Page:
Brésil : comment l'Office envisage de réduire drastiquement le backlog dans l'examen des demandes de brevet
Patents - Biology Chemistry

Brazil: the Patent & Trademark Office reducing the backlog for Patents

Written by Nathalie Wajs

How the Brazilian Patent and Trademark Office (BPTO) envisions making drastic reductions in the backlog of examination of patent applications

During the first two quarters of 2017, a joint initiative between the Ministry of Industry and Foreign Trade and Services of Brazil and the Brazilian Patent and Trademark Office (BPTO) implemented a public consultation with the aim of creating an urgently needed procedure that would take on the examination backlog of patent applications in Brazil. This backlog is comprised of more than 230,000 patent applications that have been pending for evaluation by the Office, some for over ten years.

As the proposal is currently written, it details the criteria for which patent applications will be issued without evaluation and within a ninety-day period.  To qualify, the applications must not have been the subject of third party observations, and they must have been filed before the starting date of this provision. The annuities of said applications must have been regularly acquitted.  With this accelerated procedure, the Office would grant the applications as filed, without consideration for eventual amendments introduced after filing.

This exceptional and simplified granting procedure would not apply to patent applications that are related to the pharmaceutical industry, nor supplementary protection certificates or divisional applications.

An opt-out procedure will be provided for in order to leave open the possibility for applicants who wish to have their applications substantively examined.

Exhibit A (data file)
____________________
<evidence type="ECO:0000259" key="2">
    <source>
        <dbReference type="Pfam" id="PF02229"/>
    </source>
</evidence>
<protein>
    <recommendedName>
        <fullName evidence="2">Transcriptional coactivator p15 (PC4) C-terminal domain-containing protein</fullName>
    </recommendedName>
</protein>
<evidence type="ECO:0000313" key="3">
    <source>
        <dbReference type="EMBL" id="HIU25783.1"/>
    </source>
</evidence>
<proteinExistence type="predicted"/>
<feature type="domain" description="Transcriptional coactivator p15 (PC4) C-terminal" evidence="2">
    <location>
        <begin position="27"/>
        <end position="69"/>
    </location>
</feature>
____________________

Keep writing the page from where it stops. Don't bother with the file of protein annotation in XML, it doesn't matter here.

Although this measure of automatic grant is controversial, the Office suggested that they did not see any other viable option, in the short term, to reduce the backlog. The implementation of this accelerated application process, initially planned for 2018, has been delayed, for the moment, due to technical problems with the information system of the Office.

If this urgent measure could be put in place promptly (though not initially before the upcoming elections in October 2018), then it would be necessary for applicants to:

  • Identify the strategic applications for which a substantial examination would be preferable in order to make an opt-out request in that circumstance
  • Keep an eye on the applications of competitors in order to file third-party observations before  the ninety-day deadline, which would result in inadmissibility of said applications for accelerated grant

An anticipatory and adaptive strategy will allow applicants to take advantage of this exceptional measure.

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